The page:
D-Noizator: a magic active noise canceller to retrofit & upgrade any 317-based V.Reg.

Well, I started reading the thread again since the beginning, and perceived that Elvee only started using the command .noise in the simulation in


with the LT1963, whose model does seem to include noise modelling capacity.

When there's noise results from the Denoiser and NoNoiser it seems to come from actual LNA measurements.

I'm still in page 4 and I will continue looking for an actual .noise command on Elvee's regulators, but my guess is I won't find any. Am I right?
.noise command on Elvee's regulators, but my guess is I won't find any. Am I right?
Probably, and for a very good reason: the .noise sim is not ideally suited to regulators, and models like the RH117 simply have no noise included.
Even in models including noise, you cannot use the "normal" method to pinpoint the noise of the component: you cannot click on it like say a resistor or a transistor. If you look at the output, you will see noise, but it is the aggregated value of all possible contributors.
It is possible to isolate the regulator: to do that, you need to append the statement "noiseless" to all other components values; possible, but a bit clunky.
It is also why I included an artificial noise source in the sims: it is very crude and brutal, but it lets you see the effect of the noise correction vs frequency.

I have tested a Banggood regulator vs. a Motorola one: they look like perfect clones, denoised or not: stability is the same, noise is the same etc. The Bang reg has a ST logo, but I don't believe one second that it originates from ST. It is a copy, but a perfect one.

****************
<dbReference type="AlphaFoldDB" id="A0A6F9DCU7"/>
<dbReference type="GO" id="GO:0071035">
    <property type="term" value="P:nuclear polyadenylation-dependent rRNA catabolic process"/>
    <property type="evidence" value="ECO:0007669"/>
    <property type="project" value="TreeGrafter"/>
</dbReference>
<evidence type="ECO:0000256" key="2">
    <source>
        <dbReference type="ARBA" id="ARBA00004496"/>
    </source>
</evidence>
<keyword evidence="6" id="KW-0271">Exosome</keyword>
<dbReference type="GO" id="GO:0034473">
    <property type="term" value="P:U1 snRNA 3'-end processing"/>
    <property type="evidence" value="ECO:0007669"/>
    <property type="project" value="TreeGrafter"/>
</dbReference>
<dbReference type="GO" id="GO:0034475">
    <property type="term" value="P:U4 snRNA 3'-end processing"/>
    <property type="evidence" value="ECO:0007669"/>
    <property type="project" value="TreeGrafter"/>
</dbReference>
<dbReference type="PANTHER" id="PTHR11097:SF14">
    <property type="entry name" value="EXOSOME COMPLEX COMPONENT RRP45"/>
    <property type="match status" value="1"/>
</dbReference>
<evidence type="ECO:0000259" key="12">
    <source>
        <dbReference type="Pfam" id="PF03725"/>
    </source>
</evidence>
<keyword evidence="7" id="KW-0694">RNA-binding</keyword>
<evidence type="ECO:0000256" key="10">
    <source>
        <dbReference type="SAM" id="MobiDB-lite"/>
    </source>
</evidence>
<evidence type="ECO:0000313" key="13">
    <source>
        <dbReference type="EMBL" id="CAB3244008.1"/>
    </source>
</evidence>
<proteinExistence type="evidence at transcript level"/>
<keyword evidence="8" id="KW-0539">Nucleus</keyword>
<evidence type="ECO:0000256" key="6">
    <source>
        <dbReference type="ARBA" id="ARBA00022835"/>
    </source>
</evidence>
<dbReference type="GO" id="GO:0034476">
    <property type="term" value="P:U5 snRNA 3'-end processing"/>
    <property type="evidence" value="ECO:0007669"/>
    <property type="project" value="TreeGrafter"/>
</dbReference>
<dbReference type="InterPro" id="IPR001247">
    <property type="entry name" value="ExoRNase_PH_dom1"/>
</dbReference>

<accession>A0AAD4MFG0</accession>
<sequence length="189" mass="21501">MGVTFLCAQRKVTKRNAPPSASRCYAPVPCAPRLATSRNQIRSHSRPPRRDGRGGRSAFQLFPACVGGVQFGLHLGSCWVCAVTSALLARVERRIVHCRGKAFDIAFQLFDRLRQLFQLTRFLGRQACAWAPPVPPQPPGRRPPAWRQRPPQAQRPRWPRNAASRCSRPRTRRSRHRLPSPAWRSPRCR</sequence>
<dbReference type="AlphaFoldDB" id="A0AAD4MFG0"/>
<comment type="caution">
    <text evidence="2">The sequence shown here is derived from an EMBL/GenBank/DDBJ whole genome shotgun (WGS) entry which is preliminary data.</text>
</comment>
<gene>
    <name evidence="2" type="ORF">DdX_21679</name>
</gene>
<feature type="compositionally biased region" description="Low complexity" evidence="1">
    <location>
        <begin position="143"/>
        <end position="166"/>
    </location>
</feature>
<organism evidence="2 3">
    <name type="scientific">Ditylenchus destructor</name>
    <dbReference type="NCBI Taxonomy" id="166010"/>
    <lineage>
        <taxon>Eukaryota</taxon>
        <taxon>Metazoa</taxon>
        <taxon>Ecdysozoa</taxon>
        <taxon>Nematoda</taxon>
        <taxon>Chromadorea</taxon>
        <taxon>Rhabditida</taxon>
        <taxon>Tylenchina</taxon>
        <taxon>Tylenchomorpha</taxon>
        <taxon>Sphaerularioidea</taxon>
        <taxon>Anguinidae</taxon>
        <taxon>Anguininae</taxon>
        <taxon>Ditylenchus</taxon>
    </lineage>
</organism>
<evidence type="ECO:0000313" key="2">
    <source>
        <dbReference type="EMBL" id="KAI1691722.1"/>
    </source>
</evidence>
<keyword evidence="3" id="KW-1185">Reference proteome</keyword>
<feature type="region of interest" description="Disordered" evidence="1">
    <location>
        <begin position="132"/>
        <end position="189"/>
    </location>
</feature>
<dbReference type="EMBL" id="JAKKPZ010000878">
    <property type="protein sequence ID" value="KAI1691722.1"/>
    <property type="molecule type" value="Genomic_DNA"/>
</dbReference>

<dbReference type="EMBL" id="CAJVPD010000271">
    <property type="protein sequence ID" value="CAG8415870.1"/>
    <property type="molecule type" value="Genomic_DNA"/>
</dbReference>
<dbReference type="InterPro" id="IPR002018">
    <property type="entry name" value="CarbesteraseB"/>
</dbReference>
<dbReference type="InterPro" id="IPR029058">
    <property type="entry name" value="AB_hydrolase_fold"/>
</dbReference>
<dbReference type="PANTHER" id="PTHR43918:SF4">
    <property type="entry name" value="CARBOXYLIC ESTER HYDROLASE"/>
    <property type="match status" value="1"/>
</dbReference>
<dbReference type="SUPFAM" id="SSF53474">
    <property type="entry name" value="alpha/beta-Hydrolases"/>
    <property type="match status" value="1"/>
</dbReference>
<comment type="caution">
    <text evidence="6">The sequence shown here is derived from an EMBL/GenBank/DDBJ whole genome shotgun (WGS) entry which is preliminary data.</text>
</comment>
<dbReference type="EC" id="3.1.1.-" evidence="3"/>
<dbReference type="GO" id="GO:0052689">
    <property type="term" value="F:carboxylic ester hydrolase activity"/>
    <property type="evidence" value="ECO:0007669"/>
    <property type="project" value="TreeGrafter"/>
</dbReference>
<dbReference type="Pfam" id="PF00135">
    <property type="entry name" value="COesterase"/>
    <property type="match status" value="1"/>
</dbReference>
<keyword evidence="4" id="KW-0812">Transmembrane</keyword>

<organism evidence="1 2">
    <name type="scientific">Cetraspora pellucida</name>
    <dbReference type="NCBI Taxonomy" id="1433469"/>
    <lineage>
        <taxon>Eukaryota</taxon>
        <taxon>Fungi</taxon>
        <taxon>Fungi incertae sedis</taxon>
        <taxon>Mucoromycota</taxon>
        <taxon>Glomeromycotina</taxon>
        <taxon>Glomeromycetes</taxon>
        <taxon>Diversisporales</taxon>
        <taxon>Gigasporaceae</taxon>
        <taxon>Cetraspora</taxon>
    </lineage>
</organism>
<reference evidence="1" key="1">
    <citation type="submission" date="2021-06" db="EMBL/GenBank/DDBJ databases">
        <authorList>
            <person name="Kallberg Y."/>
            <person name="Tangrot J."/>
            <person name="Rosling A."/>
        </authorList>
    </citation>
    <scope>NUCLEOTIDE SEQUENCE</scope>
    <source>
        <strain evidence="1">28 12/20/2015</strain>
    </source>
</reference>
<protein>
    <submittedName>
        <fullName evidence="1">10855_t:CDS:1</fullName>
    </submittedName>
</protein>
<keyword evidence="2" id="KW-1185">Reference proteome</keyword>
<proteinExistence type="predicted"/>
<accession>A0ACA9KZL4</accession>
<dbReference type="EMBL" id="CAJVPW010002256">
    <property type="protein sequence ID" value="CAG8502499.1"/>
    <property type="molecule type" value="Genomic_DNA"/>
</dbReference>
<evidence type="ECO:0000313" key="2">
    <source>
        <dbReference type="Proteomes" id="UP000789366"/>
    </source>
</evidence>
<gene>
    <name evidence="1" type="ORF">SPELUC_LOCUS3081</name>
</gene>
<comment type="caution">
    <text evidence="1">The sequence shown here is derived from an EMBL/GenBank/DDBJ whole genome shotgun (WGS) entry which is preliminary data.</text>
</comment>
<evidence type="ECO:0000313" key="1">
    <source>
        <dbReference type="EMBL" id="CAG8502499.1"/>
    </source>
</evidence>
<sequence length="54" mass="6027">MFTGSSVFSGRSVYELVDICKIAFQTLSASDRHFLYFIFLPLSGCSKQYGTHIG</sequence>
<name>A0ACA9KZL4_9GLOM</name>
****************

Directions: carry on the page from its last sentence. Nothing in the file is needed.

If you don't use it close to its 1.5A limit, I foresee no problem. The situation might be different for clones of other origin
Well, that is certainly very useful information, and a very clear one.

Which is the artificial noise source you include in the sims? My guess is it's related to the psrr, which was the first curve in page one.

Considering you were presenting a project called "denoiser", it would have been more logic to show a noise curve to compare with others. Then another project: a NoNoiser. And no noise curves.

The LT1963 was the only device that allowed you to simulate noise and then compare the results with measurements.
By "poor man's denoiser" I meant the bypass cap.

Since the LT1963 has a reliable model, it is possible to simulate the noise performance of all the options.

First, the plain vanilla regulator circuit, with just the two resistors in circuit:



Then, the poor man's denoiser (bypass cap):



And finally, the complete denoiser in its full, glorious splendor:


Elvee, why did you use a PNP Denoiser with the LT1963? Would an NPN work as well? Would there be any difference?
This has been explained at length earlier. To summarize, regulators come in two varieties: one, like the 317 have their output as reference terminal, and the others use the GND. To keep the feedback negative, a phase inversion is required, and this is most easily achieved by using a transistor of the opposite polarity
Hello everyone,
Congratulations on your contributions!!!
I'm interested in using the denoiser Diego's version with BC550BP et Trimpot (post 2475)
I did the simulation in Ltspice with BC547c (the one I have available at home) and it seems to work by adjusting the trimmer for low VCE.

So a negative version with 337 would be possible?
i tried with Ltspice using a BC557c but not sure about the result.
Sorry but I'm not that expert (for now).

Best Regards